There is an epidemic in parts of London that is in danger of engulfing communities, causing misery for schools, restaurateurs and doctors. Rumour has it that the situation started in Notting Hill and has now swept across Chelsea, Chiswick, Hampstead and Mayfair. Shoreditch and Clapham are at risk and early signs have been witnessed in Essex, Cheshire and Surrey. Soon enough the entire country will have been afflicted by food allergy or intolerance — and it’s no laughing matter.
Allergies and intolerance are hugely complex, and in my 16 years of practice as a nutrition professional, few other topics cause as much impassioned debate and confusion. Yet according to Allergy UK, just 1.8 per cent of the adult population lives with a proven food allergy while food intolerance is thought to affect under 10 per cent of the population. So, given that avoiding foods day in and day out is stressful and fraught with problems, what has happened to make some 20 to 40 per cent of the adult population think that they are food-intolerant?
In a true allergy, the immune system responds to exposure to the allergen with specific antibodies, immunoglobulin E, or IgE. This can result in swift and powerful inflammatory response typified by itching, vomiting, hives, swelling or anaphylaxis. A blood test will confirm the presence and number of these antibodies. If they are found, then a food allergy can be diagnosed. If they aren’t then it won’t.
Nothing could be further removed from the robust black-or-white of a food allergy than food intolerance, which is entirely opaque. Instead of IgE, food intolerance involves a different antibody, IgG, which can take 24 to 48 hours to respond and leads to a wide range of symptoms. These can include fatigue, headaches, flatulence, poor memory, dark circles under the eyes or weight gain, all of which are potentially attributable elsewhere. To complicate things further, there is widespread disagreement about IgG. While some experts believe that an increased level denotes intolerance, just as many believe that levels rises naturally as a consequence of eating a food. In other words, have a chicken sandwich for lunch; draw blood at teatime and the antibodies for chicken and wheat will be raised. Had one eaten a salad niçoise instead then tuna, beans and black olives might be cited as culprits. Could the misreading of test results be linked to the staggering numbers of people who feel that they have, or been told that they have, food intolerance? Aside from blood tests, there are several as yet unproven methods of diagnosis, such as muscle testing or machines that measure ‘cell resonance’ or bioenergetics, all currently considered unreliable.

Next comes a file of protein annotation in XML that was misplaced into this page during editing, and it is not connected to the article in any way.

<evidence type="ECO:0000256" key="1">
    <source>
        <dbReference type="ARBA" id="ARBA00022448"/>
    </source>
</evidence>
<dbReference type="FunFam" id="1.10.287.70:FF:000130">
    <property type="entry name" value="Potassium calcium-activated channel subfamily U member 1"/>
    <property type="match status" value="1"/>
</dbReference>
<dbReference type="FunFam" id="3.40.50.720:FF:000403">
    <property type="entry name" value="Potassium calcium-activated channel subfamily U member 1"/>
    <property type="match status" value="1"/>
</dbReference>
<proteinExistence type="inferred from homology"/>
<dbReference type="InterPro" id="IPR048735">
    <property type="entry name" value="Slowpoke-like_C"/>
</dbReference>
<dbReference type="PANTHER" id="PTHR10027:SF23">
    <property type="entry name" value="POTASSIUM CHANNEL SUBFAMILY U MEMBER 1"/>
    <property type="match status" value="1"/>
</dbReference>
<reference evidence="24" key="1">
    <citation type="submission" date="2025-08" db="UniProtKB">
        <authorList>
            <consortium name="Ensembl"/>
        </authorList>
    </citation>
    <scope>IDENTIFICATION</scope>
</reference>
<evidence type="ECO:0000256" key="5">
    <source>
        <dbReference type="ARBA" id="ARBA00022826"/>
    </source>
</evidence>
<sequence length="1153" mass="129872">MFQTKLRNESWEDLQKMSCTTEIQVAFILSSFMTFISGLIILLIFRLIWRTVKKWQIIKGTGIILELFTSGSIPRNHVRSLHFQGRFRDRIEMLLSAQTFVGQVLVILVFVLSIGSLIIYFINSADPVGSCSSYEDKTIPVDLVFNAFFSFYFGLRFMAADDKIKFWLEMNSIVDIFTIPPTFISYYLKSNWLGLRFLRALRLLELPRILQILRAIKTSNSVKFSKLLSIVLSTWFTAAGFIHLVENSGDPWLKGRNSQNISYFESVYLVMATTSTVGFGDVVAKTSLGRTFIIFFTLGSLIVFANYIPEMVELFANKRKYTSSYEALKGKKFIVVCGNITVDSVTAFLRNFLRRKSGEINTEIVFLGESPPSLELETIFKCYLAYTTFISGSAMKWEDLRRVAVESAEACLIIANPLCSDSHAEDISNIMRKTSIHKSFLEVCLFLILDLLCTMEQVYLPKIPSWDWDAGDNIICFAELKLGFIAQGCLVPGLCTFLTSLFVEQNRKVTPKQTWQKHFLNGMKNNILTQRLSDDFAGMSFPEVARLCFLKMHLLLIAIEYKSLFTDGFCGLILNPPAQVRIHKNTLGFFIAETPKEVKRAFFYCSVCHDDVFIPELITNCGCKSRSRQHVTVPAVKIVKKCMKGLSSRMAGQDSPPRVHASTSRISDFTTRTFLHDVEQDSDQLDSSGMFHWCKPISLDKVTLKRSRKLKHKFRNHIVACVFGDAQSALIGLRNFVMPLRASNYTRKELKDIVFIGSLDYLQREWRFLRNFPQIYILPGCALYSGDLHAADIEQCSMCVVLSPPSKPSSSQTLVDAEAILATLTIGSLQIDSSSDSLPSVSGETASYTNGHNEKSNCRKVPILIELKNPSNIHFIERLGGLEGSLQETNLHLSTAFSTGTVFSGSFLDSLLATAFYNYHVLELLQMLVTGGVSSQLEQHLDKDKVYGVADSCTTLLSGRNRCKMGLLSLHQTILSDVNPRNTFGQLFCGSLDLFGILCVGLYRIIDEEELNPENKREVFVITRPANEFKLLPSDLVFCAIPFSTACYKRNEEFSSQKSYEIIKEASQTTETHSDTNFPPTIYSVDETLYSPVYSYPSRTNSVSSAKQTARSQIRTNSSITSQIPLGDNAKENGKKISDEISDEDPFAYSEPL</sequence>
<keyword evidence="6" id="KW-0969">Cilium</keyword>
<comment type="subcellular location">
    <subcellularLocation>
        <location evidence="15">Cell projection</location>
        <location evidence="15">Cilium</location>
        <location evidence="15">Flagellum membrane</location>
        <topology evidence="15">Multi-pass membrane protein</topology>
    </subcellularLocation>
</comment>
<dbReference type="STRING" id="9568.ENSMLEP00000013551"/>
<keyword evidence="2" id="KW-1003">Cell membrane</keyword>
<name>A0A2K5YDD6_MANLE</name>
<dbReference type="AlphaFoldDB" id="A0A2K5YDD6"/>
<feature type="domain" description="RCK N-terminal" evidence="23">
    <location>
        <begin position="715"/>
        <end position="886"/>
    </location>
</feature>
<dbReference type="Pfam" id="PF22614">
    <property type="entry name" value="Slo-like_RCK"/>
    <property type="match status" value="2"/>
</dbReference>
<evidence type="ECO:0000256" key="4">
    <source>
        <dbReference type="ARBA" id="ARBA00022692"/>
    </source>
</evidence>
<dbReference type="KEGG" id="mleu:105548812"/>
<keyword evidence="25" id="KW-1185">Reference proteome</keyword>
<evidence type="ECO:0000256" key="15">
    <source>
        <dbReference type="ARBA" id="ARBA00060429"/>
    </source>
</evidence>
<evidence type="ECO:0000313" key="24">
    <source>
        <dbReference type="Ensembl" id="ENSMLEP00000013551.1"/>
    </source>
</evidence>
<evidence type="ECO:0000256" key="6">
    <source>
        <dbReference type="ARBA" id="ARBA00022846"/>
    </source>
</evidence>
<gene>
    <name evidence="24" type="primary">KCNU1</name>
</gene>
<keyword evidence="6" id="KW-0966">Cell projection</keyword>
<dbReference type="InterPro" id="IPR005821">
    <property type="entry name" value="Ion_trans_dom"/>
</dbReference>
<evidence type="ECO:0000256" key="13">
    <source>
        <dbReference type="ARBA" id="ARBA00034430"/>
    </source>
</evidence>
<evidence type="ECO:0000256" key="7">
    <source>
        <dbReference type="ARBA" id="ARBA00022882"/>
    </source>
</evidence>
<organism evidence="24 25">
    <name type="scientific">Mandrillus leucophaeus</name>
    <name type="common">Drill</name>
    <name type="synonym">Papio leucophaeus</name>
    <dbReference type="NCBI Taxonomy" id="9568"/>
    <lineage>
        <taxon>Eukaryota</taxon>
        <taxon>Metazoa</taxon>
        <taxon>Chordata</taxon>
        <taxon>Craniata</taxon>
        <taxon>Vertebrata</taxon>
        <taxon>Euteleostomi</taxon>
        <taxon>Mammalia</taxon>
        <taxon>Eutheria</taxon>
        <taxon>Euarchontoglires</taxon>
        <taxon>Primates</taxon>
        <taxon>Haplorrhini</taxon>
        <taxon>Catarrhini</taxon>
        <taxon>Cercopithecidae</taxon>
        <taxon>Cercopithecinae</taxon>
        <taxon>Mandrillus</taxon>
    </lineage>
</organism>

In my clinical experience, someone who thinks that they have food intolerance can be very determined when it comes to getting confirmation. They often consult as many health professionals as it takes until they get a diagnosis, only satisfied when their suspicions are confirmed, sometimes via a test bought online, or a blood test taken at the wrong time. It’s big business too, as some labs charge around £300 — and that’s without the associated therapists’ fees. If a patient feels that they have been rebuffed by their GP, who might tell them that no intolerance exists, then you can see how they might be prepared to pay big bucks elsewhere and keep paying until someone says yes.
It’s this grey area that is causing yet more problems, as trying to get a GP to order more tests when you are the third person that morning who feels they are bloated after eating a croissant is nigh on impossible. How many patients with true food allergies or intolerance are less visible as casual diagnosis outside the doctor’s surgery becomes the norm?
‘It’s an allergy’ has become shorthand for not liking or wanting something, but this simply trivialises true cases of intolerance and allergy. Added to this is the fashionable aspect of being food-intolerant. If you doubt this, then why else would such food sensitivities be far more common among celebs sitting on the front row compared with soldiers serving at the front? Until there is a standardised test then of course people will look elsewhere for guidance and keep looking until someone — anyone — will take them seriously and offer them practical help. If that means using quack-like tests and being guided by a well-meaning, yet totally unqualified, therapist from a dodgy doctrine, then so be it.
The gold standard for managing food intolerance is a period of exclusion coupled with a detailed food diary noting every mouthful and subsequent health issues. This is a tedious exercise — and until there’s a better alternative, it’s almost understandable why claiming an allergy is an easier route.